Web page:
summary: When Amy Laurence notices a handsome new stranger in town applying, coincidentally, for a teaching position at a nearby school, Cupid starts working overtime.
disclaimer: I own none of the characters presented save the "dashing" Austin Bracken, who is of my own creation, although the actual story itself is also of my own 'creativity.' And in the case that you should decide to sue for some reason, I'm certain you'd probably be paying far more for the process itself than what you would receive in return as I don't have much to offer. :) But the Spanish books are always up for grabs...
author's comments: please R/R!
Meg Brooke breathed a long sigh, rolling her eyes heavenward as her younger sister, Amy Laurence, requested to see yet another bolt of material. She was having another dress made for Bess—a party dress—and it had to be just perfect.
"What do you think about this one, Meg?" she asked, holding up the taffeta for her older sister to see. "I think the color would suit her complexion well—and the blue would bring out her eyes."
"Yes, Amy," Meg said, trying to summon up the proper enthusiasm, enough to appease the woman. "I think that's lovely. And I'm sure that Bess will love it."
"Really. Now are you ready to leave yet?"
"Meg!" Amy chided, "Picking out the perfect material is a very slow, complicated process. I simply cannot be rushed."
Meg muttered soft nothings under her breath but refrained from commenting out loud. Her sister was so impossible sometimes! If she spent as long shopping for Daisy and herself as long as Amy spent for Bess, she, Meg, would never get anything done.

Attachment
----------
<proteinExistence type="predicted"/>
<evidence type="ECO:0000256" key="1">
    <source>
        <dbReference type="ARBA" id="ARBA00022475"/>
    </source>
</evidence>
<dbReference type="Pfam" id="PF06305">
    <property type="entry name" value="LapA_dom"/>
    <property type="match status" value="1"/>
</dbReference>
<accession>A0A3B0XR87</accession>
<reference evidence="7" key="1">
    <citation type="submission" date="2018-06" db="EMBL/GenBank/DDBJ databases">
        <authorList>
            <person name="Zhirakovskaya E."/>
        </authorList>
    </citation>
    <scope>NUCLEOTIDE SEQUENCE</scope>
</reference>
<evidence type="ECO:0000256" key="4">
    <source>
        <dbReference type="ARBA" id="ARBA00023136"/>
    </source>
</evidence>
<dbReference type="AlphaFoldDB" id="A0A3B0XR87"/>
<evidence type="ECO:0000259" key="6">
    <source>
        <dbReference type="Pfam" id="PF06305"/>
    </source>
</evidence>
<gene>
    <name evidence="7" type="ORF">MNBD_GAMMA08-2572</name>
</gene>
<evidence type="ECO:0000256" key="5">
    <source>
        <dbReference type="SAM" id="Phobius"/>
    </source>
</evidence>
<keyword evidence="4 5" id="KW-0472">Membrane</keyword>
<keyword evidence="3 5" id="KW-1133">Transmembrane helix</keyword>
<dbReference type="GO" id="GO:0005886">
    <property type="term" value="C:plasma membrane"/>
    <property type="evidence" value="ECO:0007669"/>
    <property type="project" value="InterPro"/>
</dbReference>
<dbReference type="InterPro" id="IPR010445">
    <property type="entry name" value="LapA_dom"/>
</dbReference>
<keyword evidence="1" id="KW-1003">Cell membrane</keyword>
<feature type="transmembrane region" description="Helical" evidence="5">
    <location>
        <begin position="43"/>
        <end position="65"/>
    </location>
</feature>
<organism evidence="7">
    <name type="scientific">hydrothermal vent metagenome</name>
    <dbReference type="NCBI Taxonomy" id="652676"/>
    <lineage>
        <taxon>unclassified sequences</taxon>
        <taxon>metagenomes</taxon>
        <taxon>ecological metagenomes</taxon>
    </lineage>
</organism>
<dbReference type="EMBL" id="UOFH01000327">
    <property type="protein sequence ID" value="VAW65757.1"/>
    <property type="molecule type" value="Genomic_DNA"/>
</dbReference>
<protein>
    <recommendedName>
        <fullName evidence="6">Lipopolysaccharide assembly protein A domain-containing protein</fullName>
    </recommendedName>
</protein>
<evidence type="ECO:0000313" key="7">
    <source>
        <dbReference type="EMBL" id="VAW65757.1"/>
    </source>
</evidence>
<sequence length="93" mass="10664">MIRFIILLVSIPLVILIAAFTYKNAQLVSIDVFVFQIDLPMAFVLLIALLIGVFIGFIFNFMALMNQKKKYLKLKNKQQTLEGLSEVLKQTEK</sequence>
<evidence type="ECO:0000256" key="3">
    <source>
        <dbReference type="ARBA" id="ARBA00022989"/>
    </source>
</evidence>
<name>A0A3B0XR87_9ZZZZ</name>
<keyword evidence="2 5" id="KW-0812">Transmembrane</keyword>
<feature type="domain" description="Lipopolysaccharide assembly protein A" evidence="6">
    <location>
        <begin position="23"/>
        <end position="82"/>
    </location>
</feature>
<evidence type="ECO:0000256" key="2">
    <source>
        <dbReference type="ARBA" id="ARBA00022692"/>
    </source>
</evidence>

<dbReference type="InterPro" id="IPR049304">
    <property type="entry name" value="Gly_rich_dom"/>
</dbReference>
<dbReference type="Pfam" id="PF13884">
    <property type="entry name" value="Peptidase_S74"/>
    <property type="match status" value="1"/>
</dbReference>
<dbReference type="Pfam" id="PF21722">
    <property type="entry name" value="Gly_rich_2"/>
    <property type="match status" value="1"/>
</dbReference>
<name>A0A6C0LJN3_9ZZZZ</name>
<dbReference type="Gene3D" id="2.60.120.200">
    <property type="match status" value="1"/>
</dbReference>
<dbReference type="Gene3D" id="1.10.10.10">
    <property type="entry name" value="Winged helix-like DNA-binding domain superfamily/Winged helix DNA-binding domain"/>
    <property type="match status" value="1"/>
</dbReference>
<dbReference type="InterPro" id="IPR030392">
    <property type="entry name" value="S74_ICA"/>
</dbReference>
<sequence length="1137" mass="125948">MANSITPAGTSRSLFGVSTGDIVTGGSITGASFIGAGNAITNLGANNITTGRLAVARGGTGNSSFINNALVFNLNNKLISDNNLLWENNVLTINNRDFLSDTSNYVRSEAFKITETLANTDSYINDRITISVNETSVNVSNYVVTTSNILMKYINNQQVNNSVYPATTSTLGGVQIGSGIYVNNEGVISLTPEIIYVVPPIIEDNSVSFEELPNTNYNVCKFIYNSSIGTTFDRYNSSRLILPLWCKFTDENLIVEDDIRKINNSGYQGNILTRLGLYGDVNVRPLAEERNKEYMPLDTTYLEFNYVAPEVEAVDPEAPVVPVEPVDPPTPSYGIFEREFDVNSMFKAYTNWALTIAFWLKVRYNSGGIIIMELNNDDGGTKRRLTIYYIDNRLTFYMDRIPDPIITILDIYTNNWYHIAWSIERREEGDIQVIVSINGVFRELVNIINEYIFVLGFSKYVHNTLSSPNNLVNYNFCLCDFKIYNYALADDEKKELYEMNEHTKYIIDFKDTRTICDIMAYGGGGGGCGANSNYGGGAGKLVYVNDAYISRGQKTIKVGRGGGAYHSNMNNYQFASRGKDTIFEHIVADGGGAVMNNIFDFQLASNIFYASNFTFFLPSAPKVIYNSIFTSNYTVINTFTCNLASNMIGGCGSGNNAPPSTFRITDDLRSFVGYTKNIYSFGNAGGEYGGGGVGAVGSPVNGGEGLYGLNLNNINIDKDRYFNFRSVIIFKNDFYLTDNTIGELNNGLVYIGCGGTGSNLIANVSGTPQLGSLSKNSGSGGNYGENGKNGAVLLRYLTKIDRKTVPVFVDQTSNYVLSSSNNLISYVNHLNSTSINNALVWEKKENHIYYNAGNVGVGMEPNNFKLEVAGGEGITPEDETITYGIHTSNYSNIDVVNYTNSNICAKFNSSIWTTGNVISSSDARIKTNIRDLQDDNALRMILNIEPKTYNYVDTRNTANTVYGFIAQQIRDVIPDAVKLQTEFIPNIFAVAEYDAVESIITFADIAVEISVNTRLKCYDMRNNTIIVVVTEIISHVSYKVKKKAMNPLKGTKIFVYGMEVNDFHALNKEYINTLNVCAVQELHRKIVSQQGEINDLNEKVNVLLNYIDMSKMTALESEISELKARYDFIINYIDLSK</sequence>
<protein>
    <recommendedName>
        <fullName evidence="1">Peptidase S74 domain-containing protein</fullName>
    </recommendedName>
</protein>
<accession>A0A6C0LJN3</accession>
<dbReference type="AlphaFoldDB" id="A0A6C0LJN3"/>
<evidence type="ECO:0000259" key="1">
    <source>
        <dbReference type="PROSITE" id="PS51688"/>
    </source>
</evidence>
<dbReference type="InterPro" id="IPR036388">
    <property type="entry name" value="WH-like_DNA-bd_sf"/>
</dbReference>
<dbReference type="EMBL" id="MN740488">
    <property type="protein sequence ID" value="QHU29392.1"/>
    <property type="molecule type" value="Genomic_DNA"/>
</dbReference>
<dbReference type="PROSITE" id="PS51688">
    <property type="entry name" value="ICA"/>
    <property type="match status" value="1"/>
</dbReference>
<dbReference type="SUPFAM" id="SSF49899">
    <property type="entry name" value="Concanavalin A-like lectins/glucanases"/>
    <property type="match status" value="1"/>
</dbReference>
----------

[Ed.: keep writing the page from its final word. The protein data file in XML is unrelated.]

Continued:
"That's a wonderful color, Mrs. Laurence," Charlotte Gerson drawled in that usual tone of hers. "But isn't it the same color that you picked out for that darling dress you were having made last week?"
Amy glanced up at the young woman, her eyes holding a spark of blue fire. "Yes, I do believe you are right." She dropped the material without a second hesitation and started to turn toward Meg. "I don't think I'll select anything this week. I'll check Mrs. Albright's shop, and if she doesn't have anything suitable, I'll come back and see if you have anything better with your next shipment."
Charlotte lifted her chin, her lips pursing into a delicate line. "Very well, Mrs. Laurence. Though I'm sure you won't fine any goods as nice as the ones in this store," she added.
Seeing the pale smoothness of her younger sister's jaw tighten, Meg stepped a little closer, giving Amy a slight, inconspicuous nudge with her elbow. "Come, Amy. Jo will be waiting for her mail."
She could feel Amy resist at first, but she consented and moved away from the store counter. "You're right. I wouldn't want her to grow impatient and have to come and get if herself." Shooting a glare in Charlotte's direction, Amy straightened her shoulders and swept away, her skirts swishing.
"Thank you… Miss Gerson," Meg said, remembering her manners, before she followed her sister. She knew that it would not hurt Charlotte Gerson to be brought down a few notches, but now was neither the time nor the place.